Study: Wearable Fitness Tracker Adoption Requires Investment and Education

wearable fitness tracker

Wearable fitness tracker adoption among underrepresented groups depends on cost and awareness. New research highlights this underlying truth about the adoption of wearables such as the Apple Watch.

Survey on Interest in Wearable Fitness Trackers

The National Institutes of Health surveyed 1007 adult patients at six Federally Qualified Health Centers. The researchers collected patients’ demographic information, interest in having a wearable fitness tracker, and other factors associated with their interests. Participants of the survey belonged to various races and ethnicity, educational background, age and sex, and gender. They were asked a variety of questions on exposure to, ownership of, interest in, and familiarity with fitness trackers.

The Results of the Survey Are Surprising (Kind of)

Surprisingly (or not), the results of the survey showed that 58% of the respondents said they would like to own a fitness tracker.  When asked what stopped them from buying such a device, the results enumerated several “hindering factors.” These include cost, general awareness of fitness trackers and their health benefits, language, and availability of support.

Simply put, the respondents showed interest in owning a wearable fitness tracker. They would also like to learn how to use it to improve their health. But as mentioned, the cost and overall understanding of wearable fitness trackers prevent many individuals from realizing their health benefits.

Underscoring the Health Benefits of Fitness Tracker

The research also highlighted the usefulness of wearable fitness trackers. It emphasized the many life-saving features. These included the Apple Watch’s fall detection, heart rate, and oxygen level monitoring features.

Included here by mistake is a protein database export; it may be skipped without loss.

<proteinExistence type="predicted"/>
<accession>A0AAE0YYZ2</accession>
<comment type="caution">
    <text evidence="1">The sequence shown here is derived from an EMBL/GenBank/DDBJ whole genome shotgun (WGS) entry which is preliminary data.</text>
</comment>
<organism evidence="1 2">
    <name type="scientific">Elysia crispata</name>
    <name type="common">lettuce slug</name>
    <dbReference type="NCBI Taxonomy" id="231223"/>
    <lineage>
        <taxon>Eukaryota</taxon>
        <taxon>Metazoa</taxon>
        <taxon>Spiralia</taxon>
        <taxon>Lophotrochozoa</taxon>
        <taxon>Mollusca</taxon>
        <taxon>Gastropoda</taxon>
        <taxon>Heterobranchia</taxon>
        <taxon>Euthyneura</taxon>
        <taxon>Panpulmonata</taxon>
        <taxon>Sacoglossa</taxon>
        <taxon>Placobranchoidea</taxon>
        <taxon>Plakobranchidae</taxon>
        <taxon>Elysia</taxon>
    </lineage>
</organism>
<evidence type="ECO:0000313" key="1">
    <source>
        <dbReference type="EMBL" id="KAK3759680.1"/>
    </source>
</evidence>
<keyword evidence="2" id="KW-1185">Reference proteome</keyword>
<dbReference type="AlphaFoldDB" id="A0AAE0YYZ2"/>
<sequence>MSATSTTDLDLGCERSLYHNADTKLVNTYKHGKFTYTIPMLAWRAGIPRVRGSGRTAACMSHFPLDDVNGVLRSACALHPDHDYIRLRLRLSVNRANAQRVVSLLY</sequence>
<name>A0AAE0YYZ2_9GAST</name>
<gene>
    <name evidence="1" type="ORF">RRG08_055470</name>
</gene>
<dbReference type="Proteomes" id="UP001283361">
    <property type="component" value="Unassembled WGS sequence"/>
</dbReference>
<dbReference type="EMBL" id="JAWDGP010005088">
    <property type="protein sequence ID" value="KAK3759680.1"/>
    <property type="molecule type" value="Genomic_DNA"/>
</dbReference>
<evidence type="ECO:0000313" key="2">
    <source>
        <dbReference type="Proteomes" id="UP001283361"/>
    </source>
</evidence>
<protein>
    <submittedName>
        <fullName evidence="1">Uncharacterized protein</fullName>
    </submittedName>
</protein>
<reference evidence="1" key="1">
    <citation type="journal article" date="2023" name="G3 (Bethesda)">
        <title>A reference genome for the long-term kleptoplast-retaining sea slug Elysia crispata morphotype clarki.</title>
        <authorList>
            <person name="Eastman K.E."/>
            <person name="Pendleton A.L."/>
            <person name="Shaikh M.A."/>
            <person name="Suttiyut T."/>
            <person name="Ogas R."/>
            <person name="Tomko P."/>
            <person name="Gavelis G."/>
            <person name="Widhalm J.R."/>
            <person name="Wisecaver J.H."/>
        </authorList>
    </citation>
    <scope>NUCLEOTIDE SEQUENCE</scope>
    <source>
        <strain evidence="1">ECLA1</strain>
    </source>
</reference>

Likewise, the report noted how beneficial fitness trackers have been to the medical industry. Fitness trackers such as the Apple Watch provide health researchers with valuable data. Unfortunately, the fact that underrepresented groups don’t own wearable fitness trackers prevents the data from being as useful as it could be in medical research.

Non-Inclusion in Research Using Fitness Trackers Could Increase Health Disparities

In conclusion, the researchers noted the risk of increasing health disparities through non-inclusion in research and clinical care using wearable fitness trackers. The study identified cost as one of the major factors that hinder the adoption of fitness trackers. Hence, the research suggested additional investment in devices and education materials from other clinical and research programs to abate these disparities.

2 thoughts on “Study: Wearable Fitness Tracker Adoption Requires Investment and Education

  • Arnold:

    In the 1990s, access to the internet was an optional benefit for those with the means living in serviceable locations. By the 2010s, it became a sociopolitical issue of equity in high income countries, as those without it were clearly falling behind across socioeconomic wellness metrics, and by following decade, internet/broadband access was deemed essential. 

    Currently, the Apple Watch and other dedicated fitness trackers have been insufficiently adopted for there to be notable peer-reviewed studies on wellness and life-longevity metrics for this to gain the notice of policy makers to begin making this an issue of societal equity, but like internet access, the time will come. Likely sooner than later. 

    Apple already make an SE version of the Apple Watch, and other manufacturers, like Fitbit, make trackers that provide basic features, notably heart rate and other activity metrics, for < US $100, however blood O2 and ECG require a device of at least $30 more. While I think it unlikely that Apple will make a simple tracker, they actually could permit third parties to make devices that will pair with the iPhone and record key health metrics – or simply make their own feature-dedicated sensors. 

    I think we are still a ways off from this being seen as an essential asset, but Apple would do well to plan ahead for that day with a viable solution that could reach across more socioeconomic strata. 

    1. W. Abdullah Brooks.
      Very well said and I couldn’t agree more. I don’t see cheaper wearable fitness trackers for mass consumption shortly. Before smartphones became a household commodity, especially in under-developed countries, it took some time. Until that time for wearable fitness trackers, as the NIH research said, health disparities due to non-inclusion in research will continue to widen.

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